4 mistakes every home loan borrower must avoid
Pay attention to these pitfalls; they have the potential of draining your bank balance.
Buying a home is a big decision financially and emotionally. At times, these emotions and the excitement of finally owning your home overtakes a sensible decision-making process and we make mistakes.
Knowing what to expect goes a long way in helping to avoid such costly errors.
Newly-weds Supriya and Anmol are looking out for a dream home. The young couple have a clear picture of what they are looking for and have saved a few lakh rupees for the down payment. For the rest, they plan to take a home loan.
They have been asking family and friends for advice and have researched online as well. They now think they have enough information to go ahead and apply for the home loan.
What they do not realise is that they are making some rookie mistakes that will prove to be quite expensive.
1. Not knowing your CIBIL credit score
Your CIBIL credit score is the basis on which any bank makes its lending decision. Checking on your CIBIL score can help you realise the credit mistakes you made in the past. You could take the time to correct them before applying for a home loan.
A CIBIL score of 750 and above is ideal from the viewpoint of a lender.
2. Overstretching your budget
Often your dream home might not be one you can actually afford, even with the aid of a home loan. While the bank might be willing to lend the required amount, the fact remains that you have to repay the loan via equated monthly installments month after month.
For a larger loan, you will either have a higher EMI or a longer tenure.
A higher EMI is a better option. You pay lower interest over the tenure of the loan. The flip side is it takes away a large portion of your disposable income month after month, leaving little space for luxuries or unexpected expenses.
Overstretching your budget under such circumstances could compel you to go for an expensive loan with a higher rate of interest. It increases the possibility of a default, which will leave you with a poorer credit score.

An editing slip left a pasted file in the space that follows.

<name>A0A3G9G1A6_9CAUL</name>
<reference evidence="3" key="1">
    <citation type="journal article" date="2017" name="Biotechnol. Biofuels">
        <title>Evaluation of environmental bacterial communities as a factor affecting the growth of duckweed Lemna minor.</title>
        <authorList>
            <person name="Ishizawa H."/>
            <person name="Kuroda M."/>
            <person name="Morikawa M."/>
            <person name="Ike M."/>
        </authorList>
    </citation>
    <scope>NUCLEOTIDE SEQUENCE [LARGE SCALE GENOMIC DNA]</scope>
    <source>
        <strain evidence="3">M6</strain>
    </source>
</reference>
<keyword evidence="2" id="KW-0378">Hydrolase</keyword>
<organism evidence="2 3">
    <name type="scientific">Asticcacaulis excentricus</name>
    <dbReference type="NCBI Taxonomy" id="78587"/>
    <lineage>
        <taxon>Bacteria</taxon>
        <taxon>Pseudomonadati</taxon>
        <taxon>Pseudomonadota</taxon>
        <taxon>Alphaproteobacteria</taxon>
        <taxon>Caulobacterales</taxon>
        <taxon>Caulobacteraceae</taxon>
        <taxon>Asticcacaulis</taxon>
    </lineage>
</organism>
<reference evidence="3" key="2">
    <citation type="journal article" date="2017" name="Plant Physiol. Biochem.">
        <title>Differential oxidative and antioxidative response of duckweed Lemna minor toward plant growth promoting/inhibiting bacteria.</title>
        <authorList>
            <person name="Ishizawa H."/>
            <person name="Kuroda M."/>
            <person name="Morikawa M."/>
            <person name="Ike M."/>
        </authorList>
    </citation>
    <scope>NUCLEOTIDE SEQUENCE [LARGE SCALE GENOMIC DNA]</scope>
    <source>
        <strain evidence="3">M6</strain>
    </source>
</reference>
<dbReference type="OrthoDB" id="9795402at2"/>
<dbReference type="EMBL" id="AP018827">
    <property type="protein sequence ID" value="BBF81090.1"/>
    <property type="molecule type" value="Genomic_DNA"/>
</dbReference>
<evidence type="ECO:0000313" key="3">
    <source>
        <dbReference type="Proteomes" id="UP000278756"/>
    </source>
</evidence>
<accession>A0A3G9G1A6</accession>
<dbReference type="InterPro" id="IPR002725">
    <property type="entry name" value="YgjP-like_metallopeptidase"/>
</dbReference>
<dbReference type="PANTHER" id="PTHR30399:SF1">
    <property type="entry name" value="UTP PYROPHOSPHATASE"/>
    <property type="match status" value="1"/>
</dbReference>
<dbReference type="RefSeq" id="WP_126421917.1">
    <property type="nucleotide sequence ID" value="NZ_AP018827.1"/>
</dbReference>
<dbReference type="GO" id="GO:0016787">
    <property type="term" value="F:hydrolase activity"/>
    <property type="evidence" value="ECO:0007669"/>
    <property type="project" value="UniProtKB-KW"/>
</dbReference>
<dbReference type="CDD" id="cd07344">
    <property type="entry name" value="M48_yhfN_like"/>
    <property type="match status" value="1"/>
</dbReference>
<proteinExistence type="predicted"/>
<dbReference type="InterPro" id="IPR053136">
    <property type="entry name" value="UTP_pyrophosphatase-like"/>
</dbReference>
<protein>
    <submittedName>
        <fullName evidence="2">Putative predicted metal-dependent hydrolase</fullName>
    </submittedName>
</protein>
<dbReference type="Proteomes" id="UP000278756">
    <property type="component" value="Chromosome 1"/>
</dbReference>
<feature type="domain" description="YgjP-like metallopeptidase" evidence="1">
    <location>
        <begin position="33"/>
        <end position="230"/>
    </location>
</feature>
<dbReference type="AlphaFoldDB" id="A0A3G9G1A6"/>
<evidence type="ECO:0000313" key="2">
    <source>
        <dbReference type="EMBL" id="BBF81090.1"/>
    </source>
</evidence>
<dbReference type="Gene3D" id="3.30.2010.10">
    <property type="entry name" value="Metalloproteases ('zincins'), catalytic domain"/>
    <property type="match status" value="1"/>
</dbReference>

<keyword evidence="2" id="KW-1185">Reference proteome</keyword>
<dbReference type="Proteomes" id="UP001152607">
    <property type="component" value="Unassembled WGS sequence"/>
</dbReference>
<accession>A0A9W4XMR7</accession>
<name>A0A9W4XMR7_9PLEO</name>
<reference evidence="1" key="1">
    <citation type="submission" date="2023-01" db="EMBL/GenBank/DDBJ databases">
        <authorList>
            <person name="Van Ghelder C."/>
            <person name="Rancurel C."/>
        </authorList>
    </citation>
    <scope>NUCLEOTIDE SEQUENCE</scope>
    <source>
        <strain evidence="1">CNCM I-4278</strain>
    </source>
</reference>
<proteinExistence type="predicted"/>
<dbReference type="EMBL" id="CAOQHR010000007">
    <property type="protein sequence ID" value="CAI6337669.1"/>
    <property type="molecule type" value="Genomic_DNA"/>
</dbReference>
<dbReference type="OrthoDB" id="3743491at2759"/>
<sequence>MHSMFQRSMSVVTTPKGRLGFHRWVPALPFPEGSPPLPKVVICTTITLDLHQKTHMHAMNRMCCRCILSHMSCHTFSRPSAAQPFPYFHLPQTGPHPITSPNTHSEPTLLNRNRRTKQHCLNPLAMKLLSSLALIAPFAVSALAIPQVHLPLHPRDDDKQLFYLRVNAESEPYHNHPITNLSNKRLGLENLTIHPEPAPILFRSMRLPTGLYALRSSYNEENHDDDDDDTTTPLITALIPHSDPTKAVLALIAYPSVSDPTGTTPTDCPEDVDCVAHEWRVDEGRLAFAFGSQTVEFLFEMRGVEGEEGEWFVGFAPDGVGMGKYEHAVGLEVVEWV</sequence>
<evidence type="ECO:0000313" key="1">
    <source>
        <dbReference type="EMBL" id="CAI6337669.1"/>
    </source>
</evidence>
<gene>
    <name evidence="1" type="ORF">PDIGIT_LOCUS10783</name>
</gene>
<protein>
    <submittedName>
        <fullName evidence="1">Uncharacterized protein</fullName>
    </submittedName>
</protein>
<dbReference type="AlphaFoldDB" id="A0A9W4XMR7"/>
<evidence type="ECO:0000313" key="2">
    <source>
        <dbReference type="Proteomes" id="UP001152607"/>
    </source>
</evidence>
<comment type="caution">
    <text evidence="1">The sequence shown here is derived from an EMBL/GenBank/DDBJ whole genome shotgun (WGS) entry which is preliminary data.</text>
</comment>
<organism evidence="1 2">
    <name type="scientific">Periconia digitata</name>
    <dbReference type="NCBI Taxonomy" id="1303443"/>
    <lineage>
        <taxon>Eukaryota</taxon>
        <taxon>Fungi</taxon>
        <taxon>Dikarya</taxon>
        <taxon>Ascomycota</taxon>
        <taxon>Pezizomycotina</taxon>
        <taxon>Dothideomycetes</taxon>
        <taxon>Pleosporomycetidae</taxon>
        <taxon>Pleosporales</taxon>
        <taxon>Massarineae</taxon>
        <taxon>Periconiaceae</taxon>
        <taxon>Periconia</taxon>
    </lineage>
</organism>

3. Forgetting to factor in the hidden costs
The cost of becoming a property owner goes beyond the cost of the house. There are several other things that will add up to the final amount that you actually spend while buying a house.
Stamp duty and registration form a substantial chunk of your total cost. In most states, it comes upto 6-10 per cent of the property cost. Besides stamp duty and registration, you will also have to factor in service tax, VAT, brokerage (if you are using a broker), etc.
Parking space in buildings costs Rs 2 lakh onwards, especially in the newer housing societies. Do account for this in your cost if you own a car.
Escalation costs of the project can also add to the final price you pay for your home. Builders often increase the cost of the house midway during construction to meet an increase in costs or to cash in on the rise in prices.
Renovation and furnishings can cost anywhere between Rs 50,000 for a simple paint job to Rs 10 lakh for all-out refurbishing and re-doing the interiors.
Do account for these expenses as well.
4. Not researching lenders
Not all lenders are the same. While PSU banks do offer better rates than private banks or foreign banks, they are more stringent with their lending norms.
Research your lenders objectively to find out one will suit you best.
The author is a credit expert with 10 years of experience in personal finance and consumer banking industry and another 7 years in credit bureau sector. Rajiv was instrumental in setting up India's first credit bureau, Credit Information Bureau (India) Limited (CIBIL). He has also worked with Citibank, Canara Bank, HDFC Bank, IDBI Bank and Experian in various capacities.